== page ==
The purpose of this paper is to present the first part of three inter-related studies investigating the use and usability of e-books in higher education based on experiments conducted at the University of Strathclyde. A self-selected sampling method was employed from undergraduate and postgraduate instructional students registered with the University of Strathclyde for academic year 2005/2006. An announcement email was posted to the student web portal for a period of three weeks inviting them to participate in the survey. This survey found that e-book awareness and the level of e-book usage amongst students was lower than anticipated: 57 per cent of students were not aware of the availability of e-books from the library and 60 per cent of them had not used an e-book. Non-users commented that e-books were not widely advertised or promoted. Despite the low levels of e-book awareness and usage non-e-book users indicated their desire to learn more about e-books. This survey was dependent on self-selection and, therefore, there was no central control over the sample profile (e.g. gender, level of studies, academic discipline); hence, generalisation of the results should be treated with caution. This survey is beneficial in terms of obtaining a better understanding of e-book usage among students and the reasons why students do, and do not, use e-books. The findings should be of value to academic libraries in terms of emphasising the need to increase e-book awareness and usage amongst students. The findings should be of value to academic libraries in terms of emphasising the need to increase e-book awareness and usage amongst students.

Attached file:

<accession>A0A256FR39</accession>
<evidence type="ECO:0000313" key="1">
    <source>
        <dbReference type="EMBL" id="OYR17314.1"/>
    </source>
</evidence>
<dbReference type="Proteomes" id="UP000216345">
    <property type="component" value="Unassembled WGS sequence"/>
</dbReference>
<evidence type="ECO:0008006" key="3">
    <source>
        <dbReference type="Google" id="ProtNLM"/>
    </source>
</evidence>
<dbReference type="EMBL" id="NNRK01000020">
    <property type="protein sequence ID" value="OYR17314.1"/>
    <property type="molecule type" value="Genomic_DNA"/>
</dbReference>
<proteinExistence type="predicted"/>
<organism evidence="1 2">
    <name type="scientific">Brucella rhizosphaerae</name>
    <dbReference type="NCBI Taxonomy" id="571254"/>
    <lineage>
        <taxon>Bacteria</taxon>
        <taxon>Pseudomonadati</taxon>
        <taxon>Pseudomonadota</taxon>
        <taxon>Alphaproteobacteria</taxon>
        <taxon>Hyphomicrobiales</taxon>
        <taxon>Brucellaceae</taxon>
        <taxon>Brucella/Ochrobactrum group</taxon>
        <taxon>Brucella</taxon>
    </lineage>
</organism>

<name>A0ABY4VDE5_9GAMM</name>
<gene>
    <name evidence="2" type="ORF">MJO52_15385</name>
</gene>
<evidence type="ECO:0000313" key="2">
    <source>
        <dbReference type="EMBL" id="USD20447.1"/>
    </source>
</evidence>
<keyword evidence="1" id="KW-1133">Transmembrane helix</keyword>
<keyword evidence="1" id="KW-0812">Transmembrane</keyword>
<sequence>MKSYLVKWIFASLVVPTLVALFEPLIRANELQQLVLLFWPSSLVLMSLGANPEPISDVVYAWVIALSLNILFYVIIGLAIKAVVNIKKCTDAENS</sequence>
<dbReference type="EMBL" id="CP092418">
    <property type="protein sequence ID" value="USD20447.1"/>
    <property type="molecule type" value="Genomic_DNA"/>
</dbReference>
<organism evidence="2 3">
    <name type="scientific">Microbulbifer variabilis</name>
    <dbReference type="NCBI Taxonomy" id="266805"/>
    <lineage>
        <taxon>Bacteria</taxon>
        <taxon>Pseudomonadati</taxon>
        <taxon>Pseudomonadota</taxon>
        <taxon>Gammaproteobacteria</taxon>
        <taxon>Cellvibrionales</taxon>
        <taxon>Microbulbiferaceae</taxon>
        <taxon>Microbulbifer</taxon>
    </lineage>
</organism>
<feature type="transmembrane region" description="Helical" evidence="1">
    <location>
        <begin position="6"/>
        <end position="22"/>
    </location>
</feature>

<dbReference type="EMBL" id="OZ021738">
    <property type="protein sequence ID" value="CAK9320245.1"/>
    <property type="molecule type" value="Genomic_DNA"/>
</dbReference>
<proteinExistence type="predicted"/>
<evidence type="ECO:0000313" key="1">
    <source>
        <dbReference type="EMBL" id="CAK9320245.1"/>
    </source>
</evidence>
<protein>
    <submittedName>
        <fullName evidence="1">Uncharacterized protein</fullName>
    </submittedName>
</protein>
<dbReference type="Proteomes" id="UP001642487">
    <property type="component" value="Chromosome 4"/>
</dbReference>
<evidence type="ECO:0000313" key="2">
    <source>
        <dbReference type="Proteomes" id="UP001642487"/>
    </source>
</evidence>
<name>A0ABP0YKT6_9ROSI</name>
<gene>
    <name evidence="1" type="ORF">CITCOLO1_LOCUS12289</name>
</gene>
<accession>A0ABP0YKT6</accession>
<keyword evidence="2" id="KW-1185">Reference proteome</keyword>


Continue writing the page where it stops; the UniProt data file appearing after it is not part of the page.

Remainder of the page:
- electronic books
- customer surveys